PHINIZY SWAMP SONGBIRD WALK: Southeastern Natural Sciences Academy will offer a songbird walk at Phinizy Swamp Nature Park from 8 a.m. to 11 a.m. Saturday. Cost for members is $8 and for nonmembers is $10. Meet in the parking area at the park. Ruth Mead will lead with help from Anne Waters and Lois Stacey.

GREEN MUSIC: The Allegreen Music Festival will be held April 22-24 in Union Point, Ga., with tickets available for $50. For more details, visit www.allegreen.com/.

GREEN DASH: Atlanta's Earth Day 5K will be held at 8:30 a.m. Saturday at Piedmont Park. E-mail greendash5k@ gmail.com for more details.

AIKEN EARTH DAY: Hopelands Gardens in Aiken will be the site of the city's seventh annual Earth Day Celebration, also sponsored by Savannah River Remediation, on April 29. Gardens will be open from 9 a.m. to 1 p.m., with tours and exhibitors. Aiken Mayor Fred Cavanaugh will offer a lunchtime welcome. Bring a sack lunch. For more details, call Public Services Director Tim Coakley, (803) 642-7613.

FISH FRY: Savannah Riverkeeper will hold a River Rendezvous Fish Fry commemorating the organization's 10th anniversary of programs to support wise stewardship and public awareness of the Savannah River. The event will be at the Boardman River Pavilion, beginning at 6:30 p.m. Thursday at 1197 Old Plantation Road in North Augusta, with food catered by Dye's Southern Catering and beverages provided by United Distributors. Tickets are $35 or $60 per couple. For details, visit savannahriverkeeper.org or call (706) 826.8991.

CAMPUS EARTH DAY: Georgia Health Sciences University will hold its first community and campus Earth Day celebration from 10 a.m. to 2 p.m. Friday. Activities will be held in the green space off Laney-Walker Boulevard between Pavilion III and the Student Center. In case of rain, the event will move to the lobby of the Health Sciences Building. Parking is available in the old Fat Man's lot on Laney-Walker, at Kroger on 15th Street and the Laney High School Stadium. Shuttles will be provided from the Laney Stadium to the Health Sciences Building in the event of rain. For more information, visit www.georgiahealth.edu/green/.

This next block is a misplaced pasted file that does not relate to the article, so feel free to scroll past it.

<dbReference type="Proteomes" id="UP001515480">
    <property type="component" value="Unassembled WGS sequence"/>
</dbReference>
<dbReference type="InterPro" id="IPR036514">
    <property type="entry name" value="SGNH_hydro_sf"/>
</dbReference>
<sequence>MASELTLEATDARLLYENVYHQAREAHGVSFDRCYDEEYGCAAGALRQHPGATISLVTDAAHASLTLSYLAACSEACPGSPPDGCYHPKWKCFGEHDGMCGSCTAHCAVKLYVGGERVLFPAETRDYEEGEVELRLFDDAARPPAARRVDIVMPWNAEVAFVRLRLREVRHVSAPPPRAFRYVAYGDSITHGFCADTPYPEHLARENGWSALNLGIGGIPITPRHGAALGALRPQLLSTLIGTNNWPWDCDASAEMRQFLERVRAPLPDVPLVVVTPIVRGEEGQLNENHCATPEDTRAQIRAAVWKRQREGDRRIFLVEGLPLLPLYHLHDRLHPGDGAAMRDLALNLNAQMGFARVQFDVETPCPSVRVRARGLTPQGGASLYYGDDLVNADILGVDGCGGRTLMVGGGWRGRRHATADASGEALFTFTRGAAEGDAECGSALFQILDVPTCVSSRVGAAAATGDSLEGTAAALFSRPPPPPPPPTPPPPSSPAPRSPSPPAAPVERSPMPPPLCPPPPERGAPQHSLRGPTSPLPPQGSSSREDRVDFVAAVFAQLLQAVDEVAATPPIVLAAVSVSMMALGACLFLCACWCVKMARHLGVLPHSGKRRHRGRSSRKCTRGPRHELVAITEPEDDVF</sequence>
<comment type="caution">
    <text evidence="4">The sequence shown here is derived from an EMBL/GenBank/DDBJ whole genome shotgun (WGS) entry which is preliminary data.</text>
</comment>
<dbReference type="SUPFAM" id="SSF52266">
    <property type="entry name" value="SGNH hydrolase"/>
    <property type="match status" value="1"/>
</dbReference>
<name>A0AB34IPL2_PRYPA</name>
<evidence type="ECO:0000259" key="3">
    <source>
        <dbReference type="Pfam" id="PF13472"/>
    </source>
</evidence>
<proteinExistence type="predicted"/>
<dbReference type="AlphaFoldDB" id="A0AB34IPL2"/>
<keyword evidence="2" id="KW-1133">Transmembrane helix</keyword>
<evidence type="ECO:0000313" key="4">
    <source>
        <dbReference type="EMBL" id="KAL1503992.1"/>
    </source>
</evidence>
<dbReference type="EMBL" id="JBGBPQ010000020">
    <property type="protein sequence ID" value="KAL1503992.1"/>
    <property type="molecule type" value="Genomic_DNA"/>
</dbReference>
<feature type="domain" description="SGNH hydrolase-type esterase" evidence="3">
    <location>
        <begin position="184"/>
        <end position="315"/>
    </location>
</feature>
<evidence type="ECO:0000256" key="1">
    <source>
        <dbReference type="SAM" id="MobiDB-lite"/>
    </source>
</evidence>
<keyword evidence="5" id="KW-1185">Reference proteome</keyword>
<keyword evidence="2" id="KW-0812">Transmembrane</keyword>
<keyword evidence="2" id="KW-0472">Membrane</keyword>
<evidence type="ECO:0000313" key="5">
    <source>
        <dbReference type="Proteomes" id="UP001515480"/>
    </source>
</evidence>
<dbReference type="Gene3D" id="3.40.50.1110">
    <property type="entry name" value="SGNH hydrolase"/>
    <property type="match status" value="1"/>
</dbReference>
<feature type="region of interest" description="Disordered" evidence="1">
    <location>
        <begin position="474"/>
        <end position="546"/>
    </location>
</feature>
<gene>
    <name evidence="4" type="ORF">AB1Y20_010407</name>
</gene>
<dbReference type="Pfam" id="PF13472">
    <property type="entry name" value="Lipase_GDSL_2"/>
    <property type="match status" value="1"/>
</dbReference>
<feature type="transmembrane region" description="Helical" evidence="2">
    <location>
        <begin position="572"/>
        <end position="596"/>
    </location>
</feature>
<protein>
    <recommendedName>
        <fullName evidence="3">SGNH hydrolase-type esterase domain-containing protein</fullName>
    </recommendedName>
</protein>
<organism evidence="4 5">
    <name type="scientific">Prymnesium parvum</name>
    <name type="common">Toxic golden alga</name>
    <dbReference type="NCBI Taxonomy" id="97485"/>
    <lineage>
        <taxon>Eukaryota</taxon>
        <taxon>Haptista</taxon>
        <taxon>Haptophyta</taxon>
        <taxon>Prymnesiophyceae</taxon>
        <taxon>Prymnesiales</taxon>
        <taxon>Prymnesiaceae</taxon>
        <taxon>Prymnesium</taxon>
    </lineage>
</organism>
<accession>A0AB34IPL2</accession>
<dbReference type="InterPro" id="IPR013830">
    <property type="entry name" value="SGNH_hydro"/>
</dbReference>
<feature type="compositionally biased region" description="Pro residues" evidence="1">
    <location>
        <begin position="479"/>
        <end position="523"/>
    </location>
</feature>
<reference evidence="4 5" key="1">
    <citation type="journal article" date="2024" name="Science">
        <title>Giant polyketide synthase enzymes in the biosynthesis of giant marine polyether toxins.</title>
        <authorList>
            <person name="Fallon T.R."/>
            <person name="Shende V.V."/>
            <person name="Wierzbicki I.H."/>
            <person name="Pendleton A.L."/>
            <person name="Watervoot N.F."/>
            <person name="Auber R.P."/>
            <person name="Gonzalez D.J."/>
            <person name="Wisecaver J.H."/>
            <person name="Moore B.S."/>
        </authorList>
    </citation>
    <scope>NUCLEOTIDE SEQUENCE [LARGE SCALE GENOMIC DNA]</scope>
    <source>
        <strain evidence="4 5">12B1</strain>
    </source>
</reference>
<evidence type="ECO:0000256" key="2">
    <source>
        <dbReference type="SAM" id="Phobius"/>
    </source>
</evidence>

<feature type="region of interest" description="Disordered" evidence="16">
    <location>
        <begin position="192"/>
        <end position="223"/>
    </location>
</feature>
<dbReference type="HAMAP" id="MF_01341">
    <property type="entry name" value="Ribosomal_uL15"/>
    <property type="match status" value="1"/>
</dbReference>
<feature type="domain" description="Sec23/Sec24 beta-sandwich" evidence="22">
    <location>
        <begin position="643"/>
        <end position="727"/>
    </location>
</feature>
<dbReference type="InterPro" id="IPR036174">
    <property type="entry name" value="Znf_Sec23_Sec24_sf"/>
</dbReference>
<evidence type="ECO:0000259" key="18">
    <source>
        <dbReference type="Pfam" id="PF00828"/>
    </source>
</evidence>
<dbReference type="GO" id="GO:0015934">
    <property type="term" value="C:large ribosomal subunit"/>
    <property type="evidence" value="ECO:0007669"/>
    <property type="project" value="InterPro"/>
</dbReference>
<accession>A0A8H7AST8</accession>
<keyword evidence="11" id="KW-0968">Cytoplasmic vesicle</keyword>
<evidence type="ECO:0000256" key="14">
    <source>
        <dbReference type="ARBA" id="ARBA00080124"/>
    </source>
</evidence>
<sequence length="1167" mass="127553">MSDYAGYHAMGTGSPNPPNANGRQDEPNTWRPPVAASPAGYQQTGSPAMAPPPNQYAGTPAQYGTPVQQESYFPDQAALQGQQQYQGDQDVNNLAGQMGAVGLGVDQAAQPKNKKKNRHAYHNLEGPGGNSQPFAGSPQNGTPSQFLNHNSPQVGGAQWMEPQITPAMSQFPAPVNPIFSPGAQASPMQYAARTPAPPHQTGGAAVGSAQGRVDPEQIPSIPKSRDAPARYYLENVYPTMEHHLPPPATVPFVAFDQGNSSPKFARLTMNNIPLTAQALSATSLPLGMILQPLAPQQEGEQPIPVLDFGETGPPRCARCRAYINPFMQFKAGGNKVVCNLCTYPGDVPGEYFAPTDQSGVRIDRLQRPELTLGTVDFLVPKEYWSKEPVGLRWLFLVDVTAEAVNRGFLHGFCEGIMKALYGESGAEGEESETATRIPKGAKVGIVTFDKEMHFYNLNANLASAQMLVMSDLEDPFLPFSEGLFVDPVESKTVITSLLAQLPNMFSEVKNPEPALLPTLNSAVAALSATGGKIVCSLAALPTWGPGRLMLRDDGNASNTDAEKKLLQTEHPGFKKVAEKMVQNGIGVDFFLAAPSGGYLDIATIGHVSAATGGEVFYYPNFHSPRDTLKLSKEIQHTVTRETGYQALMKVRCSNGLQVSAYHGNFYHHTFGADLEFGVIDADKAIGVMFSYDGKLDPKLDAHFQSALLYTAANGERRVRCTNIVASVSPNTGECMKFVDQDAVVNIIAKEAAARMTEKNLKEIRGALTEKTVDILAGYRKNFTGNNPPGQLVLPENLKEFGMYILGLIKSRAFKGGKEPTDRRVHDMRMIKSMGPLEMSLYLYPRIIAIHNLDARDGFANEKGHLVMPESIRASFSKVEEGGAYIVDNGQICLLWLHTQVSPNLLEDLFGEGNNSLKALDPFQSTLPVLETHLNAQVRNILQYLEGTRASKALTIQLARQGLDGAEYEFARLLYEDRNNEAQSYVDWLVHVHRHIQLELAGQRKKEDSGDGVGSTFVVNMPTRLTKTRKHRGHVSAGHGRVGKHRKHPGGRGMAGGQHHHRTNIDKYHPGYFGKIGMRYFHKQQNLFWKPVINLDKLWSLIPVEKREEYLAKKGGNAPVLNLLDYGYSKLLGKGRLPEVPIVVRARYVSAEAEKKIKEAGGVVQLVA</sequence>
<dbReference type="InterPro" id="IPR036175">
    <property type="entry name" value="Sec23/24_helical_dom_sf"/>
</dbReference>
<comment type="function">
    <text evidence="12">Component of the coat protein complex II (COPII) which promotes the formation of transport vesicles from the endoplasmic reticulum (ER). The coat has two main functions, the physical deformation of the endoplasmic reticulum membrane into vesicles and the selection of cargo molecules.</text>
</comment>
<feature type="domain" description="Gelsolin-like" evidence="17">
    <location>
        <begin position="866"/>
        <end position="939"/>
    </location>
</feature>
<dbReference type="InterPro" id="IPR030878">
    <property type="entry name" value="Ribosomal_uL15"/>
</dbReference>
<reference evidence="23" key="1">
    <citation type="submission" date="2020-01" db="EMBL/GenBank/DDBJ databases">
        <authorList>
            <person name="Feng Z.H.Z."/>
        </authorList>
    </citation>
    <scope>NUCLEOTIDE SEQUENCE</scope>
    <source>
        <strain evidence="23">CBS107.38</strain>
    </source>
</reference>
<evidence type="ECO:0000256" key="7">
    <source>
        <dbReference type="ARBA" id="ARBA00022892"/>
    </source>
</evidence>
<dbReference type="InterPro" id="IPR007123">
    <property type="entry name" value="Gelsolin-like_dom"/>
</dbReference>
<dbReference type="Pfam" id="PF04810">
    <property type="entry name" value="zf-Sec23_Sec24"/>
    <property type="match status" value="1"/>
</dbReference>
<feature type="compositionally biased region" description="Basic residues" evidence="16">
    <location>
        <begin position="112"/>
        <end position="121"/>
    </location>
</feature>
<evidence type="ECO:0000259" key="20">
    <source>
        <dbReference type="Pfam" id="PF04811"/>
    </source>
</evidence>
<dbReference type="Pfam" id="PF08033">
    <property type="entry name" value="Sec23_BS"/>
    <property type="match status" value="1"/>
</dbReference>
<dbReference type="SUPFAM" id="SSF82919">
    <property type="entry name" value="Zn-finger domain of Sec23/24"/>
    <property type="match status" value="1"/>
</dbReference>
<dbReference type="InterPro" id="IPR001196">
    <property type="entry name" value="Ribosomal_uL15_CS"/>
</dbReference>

FIND MORE EVENTS at georgia. sierraclub.org/earthday/index.aspx.

About Earth Day

The first Earth Day was celebrated April 22, 1970 -- a time when the Savannah River near Augusta was heavily polluted, and most air emissions were barely tracked or regulated.

Almost everyone drove huge cars and trucks fueled by leaded gas. Awareness of the environment, and the public health implications of pollution, were largely unknown or misunderstood.

According to the Earth Day Network's Web site, Gaylord Nelson, then a U.S. senator from Wisconsin, came up with the idea after a massive oil spill in California in 1969. He recruited helpers and launched a media campaign to promote the idea.

"As a result, on the 22nd of April, 20 million Americans took to the streets, parks, and auditoriums to demonstrate for a healthy, sustainable environment in massive coast-to-coast rallies," the network's summary said. "Thousands of colleges and universities organized protests against the deterioration of the environment. Groups that had been fighting against oil spills, polluting factories and power plants, raw sewage, toxic dumps, pesticides, freeways, the loss of wilderness, and the extinction of wildlife suddenly realized they shared common values."

Learn more about how Earth Day got its start at earthday.org.